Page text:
Sandakan has been described as the most appalling single event in Australia’s War history. Yet, for many years Sandakan was little known by Australians and all but forgotten.
After the fall of Singapore on 15th February 1942, relatives waited almost a year before learning whether their men had survived the battles.
Then, at War’s end, the families of those who had perished as Prisoners of War of the Japanese in British North Borneo, now know as Sabah, received only the briefest of messages. No details were given, nor could any further information be obtained, thus adding to greater heartache and anxiety. Many relatives carried the worry to the end of their days.
In August 1988, Don Wall, a former Prisoner of War of the Japanese on the Burma –Thailand railway, published his book Sandakan-The Last March. Based on archival and anecdotal evidence, this book was regarded as the most definitive account of the Sandakan tragedy to date, and was greeted with grateful acclaim by relatives and friends. This book was without doubt the catalyst that led to the formation of The Sandakan Memorial Foundation.
A committee comprising relatives and 8TH Australian Division veterans was formed and on 1 August 1992 a memorial service was held at Kirribilli Ex–Services Club, Sydney. Attended by more than 700 Sandakan relatives and friends from all states of Australia, the Service was led by the late Father John Brendan Rogers OFM OAM, formerly Chaplain at Sandakan and Kuching Prisoner of War camps. Such was the feeling at that Memorial Service, that a decision was taken on the spot, to establish permanent Sandakan Memorials throughout the Eastern States of Australia to be located in the regions or districts from which significant numbers of Sandakan POWS had originated. Subsequently a company was formed, to be known as The Sandakan Memorial Foundation Limited, the board being elected from and by the Committee. The company then executed a Trust Deed and the Sandakan Memorials Trust came into existence.
It then remained to proceed with the selection of sites for the proposed Memorials, the criteria being an established well kept, well attended park open to the public at all times, serviced by adequate public transport, and of course a co-operative local council.
Meanwhile, in 1991, Ted McLaughlan, also a firmer POW of the Japanese, had erected a small plinth in his local park at Boyup Brook, Western Australia, to honour three mates who had perished at Sandakan.
This site was later developed and expanded by members of the Western Australia EX-POW Association to include the names of all Western Australians who died as POWs at Sandakan –Ranau. This Memorial was dedicated in 1994.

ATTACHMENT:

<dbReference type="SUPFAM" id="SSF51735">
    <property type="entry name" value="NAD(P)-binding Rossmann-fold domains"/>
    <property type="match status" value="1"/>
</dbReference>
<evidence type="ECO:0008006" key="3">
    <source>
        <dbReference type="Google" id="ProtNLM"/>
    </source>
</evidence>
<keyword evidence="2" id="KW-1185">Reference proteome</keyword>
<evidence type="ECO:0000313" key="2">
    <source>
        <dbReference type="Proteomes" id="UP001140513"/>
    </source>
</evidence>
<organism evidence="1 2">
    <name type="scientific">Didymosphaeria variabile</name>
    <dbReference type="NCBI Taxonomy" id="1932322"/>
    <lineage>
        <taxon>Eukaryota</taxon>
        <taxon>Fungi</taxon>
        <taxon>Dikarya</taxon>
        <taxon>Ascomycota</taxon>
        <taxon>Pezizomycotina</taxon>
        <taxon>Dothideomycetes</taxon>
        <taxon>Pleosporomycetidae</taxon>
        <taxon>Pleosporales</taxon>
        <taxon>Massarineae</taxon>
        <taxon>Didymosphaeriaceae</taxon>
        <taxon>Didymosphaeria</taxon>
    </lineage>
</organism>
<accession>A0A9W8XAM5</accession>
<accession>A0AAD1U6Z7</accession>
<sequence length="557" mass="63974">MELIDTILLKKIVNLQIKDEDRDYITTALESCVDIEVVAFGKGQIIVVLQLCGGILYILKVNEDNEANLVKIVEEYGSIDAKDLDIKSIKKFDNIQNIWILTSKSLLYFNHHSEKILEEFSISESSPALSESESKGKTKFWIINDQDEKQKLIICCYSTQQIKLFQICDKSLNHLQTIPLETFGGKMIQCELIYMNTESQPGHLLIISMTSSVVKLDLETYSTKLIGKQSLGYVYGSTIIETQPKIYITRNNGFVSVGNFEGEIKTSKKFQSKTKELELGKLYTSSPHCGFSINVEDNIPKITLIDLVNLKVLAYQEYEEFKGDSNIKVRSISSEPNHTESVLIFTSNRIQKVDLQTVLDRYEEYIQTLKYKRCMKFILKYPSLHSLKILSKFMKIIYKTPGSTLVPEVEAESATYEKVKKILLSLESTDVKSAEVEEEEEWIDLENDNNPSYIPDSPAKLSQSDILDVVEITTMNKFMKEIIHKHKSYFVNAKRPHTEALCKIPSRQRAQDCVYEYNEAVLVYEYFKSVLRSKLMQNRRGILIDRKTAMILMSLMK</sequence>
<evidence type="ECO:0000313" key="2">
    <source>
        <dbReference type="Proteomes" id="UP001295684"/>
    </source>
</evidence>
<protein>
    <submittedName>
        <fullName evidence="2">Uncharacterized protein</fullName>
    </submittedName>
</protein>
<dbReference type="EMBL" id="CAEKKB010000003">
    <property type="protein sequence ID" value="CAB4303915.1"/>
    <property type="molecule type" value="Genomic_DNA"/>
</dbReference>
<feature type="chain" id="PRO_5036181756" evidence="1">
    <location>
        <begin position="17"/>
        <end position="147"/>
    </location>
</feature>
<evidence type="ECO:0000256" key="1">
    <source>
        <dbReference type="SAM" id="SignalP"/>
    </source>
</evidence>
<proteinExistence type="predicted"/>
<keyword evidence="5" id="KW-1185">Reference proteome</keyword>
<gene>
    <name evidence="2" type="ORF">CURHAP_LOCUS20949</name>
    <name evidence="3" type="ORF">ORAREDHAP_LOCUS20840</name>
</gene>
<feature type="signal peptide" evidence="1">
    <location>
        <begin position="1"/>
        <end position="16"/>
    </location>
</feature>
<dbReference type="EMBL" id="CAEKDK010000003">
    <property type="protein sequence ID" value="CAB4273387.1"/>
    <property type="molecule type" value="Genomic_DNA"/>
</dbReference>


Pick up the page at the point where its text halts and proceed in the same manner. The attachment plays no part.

The establishment of the Sandakan Memorials was not a government project. This was a community initiative, conceived and executed by the friends and relatives of the men who died and by Veterans of the 8th and 9th Australian Divisions with the co-operation and support of R.S.L. Sub Branches and the Australian Army Band Kapooka.
All the Sandakan Memorials in the Eastern States take the form of a topographical scale model, cast in bronze, of a section of the Crocker Range in Sabah. A brass ribbon demonstrates the 265km route of the infamous death marches from Sandakan Camp westward to the village of Ranau in the foothills of Mt. Kinabalu. The viewer is given a clear understanding of the ruggedness of the terrain, which, at the time of the forced marches was covered by dense rainforest and tropical swamps. The sculpture rests on a shelf of Riverina granite quarried at Tocumwal; the whole being supported by brickwork which in turn supports the bronze Honour roll plaques.
The mould for the sculpture was made by Don Wall and Tom Connolly whose father was among the last of the Prisoners massacred at Ranau. All the casts were made at Phoenix foundry, Uralla N.S.W.
These Memorials serve, not only to honour the men who died and to ensure that they are not forgotten, they also serve the living. They provide for relatives a focus for their grieving, which was for so long put on hold. Ninety per cent of the men who perished at Sabah have no known graves. So many were denied the known time honoured rites and dignity of burial given to the comrades in death. The Sandakan Memorials in Australia represent these unknown graves, the plaques bearing their names, the headstones.
This has been amply demonstrated through the many letters sent to the Foundation. A Sydney relative wrote “thank you for finding a resting place at last for John Alan Taylor, along with other courageous Australians. I feel he is home at last”
And from Brisbane, “it meant so much to my sister and to me to see our father’s name on the Memorial stone. It has helped us so much to think that our father was at last laid to rest in a place so close to us.”
It is hoped that no attempt is ever made to re-write the story of Sandakan to accommodate any social trend or fashion. It would be equally abhorrent should Sandakan ever be used to promote any disparate cause or agenda.